In the world of start-ups no name is more polarizing than Uber. The car service “disruptor,” which has become the poster child of the so-called “sharing economy” has drawn the ire of pundits and regulators alike as it seeks to redefine urban ground transportation.
It has also drawn boatloads of cash. Today Uber announced a funding round of $1.2 billion against a massive $17 billion valuation. The Street believes in Uber, despite a string of nasty regulatory battles and a string of lurid reports about the actions of some of its drivers.
And Uber? Uber totally believes in itself:
Uber is changing the fabric of these cities. At our current rate, Uber is responsible for directly creating 20,000 new jobs per month and powering billions in economic impact in cities around the world – while also improving the environment, reducing DUI rates and fueling urban economic development.
Of course, that 20,000 doesn’t run the math on how many taxi drivers Uber puts out of business or flips. Nor does it cop to the fact that the service built out its infrastructure on the back of a long standing rivalry between cabbies and black town car drivers. It also fails to mention the Uber ambition of adding driverless cars to its fleet.
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Erik Moore’s career in venture capital began with a hot tub.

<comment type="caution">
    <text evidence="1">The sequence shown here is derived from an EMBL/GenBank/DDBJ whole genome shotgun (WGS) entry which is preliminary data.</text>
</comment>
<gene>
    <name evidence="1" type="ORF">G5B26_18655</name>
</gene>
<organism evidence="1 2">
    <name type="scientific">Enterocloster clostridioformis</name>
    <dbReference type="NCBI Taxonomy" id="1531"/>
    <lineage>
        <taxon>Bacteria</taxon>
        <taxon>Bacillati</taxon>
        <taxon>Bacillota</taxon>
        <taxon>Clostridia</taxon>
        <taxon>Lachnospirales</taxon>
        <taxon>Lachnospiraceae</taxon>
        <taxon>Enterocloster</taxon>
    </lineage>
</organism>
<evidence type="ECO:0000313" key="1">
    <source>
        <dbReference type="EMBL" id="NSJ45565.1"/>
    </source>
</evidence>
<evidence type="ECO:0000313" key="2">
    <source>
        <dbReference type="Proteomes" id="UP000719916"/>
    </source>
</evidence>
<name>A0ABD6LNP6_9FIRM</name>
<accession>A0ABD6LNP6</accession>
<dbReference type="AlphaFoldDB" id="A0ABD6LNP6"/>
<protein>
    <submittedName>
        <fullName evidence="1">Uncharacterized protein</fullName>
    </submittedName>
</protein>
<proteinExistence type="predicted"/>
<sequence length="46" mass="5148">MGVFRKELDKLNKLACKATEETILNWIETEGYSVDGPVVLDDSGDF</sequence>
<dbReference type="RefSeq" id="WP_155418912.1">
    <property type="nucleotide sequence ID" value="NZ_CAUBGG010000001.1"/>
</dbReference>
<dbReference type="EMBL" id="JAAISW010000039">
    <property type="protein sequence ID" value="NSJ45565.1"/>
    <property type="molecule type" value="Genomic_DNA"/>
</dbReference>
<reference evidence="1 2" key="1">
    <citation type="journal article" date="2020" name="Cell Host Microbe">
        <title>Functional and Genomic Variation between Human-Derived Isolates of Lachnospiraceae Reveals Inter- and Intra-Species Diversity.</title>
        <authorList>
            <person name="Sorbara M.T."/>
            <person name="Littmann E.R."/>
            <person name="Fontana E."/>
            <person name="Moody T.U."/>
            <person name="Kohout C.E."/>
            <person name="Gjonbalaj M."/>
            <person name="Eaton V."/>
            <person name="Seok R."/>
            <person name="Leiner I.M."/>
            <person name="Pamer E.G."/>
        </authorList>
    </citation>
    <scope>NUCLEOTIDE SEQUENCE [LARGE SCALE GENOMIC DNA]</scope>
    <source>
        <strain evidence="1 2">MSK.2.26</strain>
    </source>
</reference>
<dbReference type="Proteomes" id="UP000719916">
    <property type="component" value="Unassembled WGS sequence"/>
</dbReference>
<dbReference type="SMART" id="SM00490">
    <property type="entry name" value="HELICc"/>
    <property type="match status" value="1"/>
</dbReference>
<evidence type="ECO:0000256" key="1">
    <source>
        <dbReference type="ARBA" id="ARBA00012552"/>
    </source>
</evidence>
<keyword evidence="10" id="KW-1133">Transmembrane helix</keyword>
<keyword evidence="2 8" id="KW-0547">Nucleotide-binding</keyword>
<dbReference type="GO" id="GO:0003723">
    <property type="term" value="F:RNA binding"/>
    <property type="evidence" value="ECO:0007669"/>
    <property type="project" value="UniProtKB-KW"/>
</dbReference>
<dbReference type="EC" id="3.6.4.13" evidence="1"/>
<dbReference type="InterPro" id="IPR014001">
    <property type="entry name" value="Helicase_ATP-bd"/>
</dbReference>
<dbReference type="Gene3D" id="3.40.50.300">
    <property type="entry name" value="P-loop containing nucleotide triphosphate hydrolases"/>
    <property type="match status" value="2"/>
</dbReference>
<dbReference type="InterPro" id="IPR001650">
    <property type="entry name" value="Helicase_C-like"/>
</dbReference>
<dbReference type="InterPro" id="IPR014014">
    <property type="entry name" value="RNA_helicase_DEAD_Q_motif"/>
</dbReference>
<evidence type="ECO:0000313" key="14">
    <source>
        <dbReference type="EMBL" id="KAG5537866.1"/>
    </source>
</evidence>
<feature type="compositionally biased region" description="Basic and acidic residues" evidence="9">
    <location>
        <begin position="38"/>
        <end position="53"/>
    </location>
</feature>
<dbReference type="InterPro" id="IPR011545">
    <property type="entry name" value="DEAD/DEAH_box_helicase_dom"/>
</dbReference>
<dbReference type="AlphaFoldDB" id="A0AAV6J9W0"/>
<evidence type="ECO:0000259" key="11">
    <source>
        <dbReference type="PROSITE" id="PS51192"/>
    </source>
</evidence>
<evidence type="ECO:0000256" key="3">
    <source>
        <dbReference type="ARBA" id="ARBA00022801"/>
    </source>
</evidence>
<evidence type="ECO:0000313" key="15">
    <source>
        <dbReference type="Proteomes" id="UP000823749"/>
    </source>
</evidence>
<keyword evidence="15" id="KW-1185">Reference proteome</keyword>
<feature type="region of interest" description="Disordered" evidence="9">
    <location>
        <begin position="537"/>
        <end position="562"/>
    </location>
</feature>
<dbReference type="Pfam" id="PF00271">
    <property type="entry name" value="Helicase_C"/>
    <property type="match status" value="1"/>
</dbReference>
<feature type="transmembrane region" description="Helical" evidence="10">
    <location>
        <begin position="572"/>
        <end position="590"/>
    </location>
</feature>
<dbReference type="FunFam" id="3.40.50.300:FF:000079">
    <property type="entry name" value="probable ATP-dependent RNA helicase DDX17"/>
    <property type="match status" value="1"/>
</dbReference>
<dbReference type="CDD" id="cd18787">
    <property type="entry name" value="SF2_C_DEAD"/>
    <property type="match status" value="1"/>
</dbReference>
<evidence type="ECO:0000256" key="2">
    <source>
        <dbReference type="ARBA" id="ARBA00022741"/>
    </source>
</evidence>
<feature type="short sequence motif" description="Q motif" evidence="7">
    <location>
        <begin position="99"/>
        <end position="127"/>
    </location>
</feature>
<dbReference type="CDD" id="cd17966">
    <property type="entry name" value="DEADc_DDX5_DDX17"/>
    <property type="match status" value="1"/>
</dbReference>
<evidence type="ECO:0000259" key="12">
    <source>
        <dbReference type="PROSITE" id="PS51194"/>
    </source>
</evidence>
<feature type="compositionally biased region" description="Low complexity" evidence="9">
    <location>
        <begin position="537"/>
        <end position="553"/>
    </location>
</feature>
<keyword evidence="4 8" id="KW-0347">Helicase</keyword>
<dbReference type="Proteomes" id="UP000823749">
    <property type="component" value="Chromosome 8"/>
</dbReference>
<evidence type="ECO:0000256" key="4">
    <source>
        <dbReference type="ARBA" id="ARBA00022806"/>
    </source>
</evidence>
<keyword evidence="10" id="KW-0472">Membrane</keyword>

It sounds like the ultimate Bay Area cliché, perhaps even more vividly so when you hear that the hot tub in question was destined for the downtown building once sought after by flashy former San Francisco mayor Willie Brown.
It was 1999, and Tony Hsieh, one of the building’s well-to-do tenants, had just sold his first company to Microsoft. Hsieh wanted to install a Jacuzzi in his penthouse apartment – but it was against policy in the building, where Moore lived, too. After the fellow tenants ran into each other one night, Hsieh drafted Moore onto the homeowner’s association. They got the sought-after hot tub installed, and became friends.
Good enough friends that Moore invested in Hsieh’s company, one called Zappos.
At the time, he told Hsieh, “I’m not sure I have ever heard of a more stupid idea than selling shoes online.” But, deciding that Hsieh’s obvious talents as an entrepreneur outweighed the apparent dead-end nature of the internet service that became Zappos (which was later acquired by Amazon for $1.2 billion) Moore made the investment that eventually provided the seed money for his venture capital fund, Base Ventures. (more…)
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On last week's episode of The CrowdCrowd, Seed & Spark founder Emily Best brought the crowdfunding platform Patreon to our attention. Patreon has some news of its own this week, and Tubefilter's Sam Gutelle has the details:
Patreon, a site launched back in May, also allows YouTube creators to set up regular fundraising drives to fuel their videos. The brainchild of YouTuber Jack Conte, Patreon has big plans of its own; Conte just raised more than $2 million in venture capital, which will help him bring the system of patronage to the forefront of the online video space.
Expect even more platforms and models to show up in the coming months. Heck, if you could see my inbox right now…
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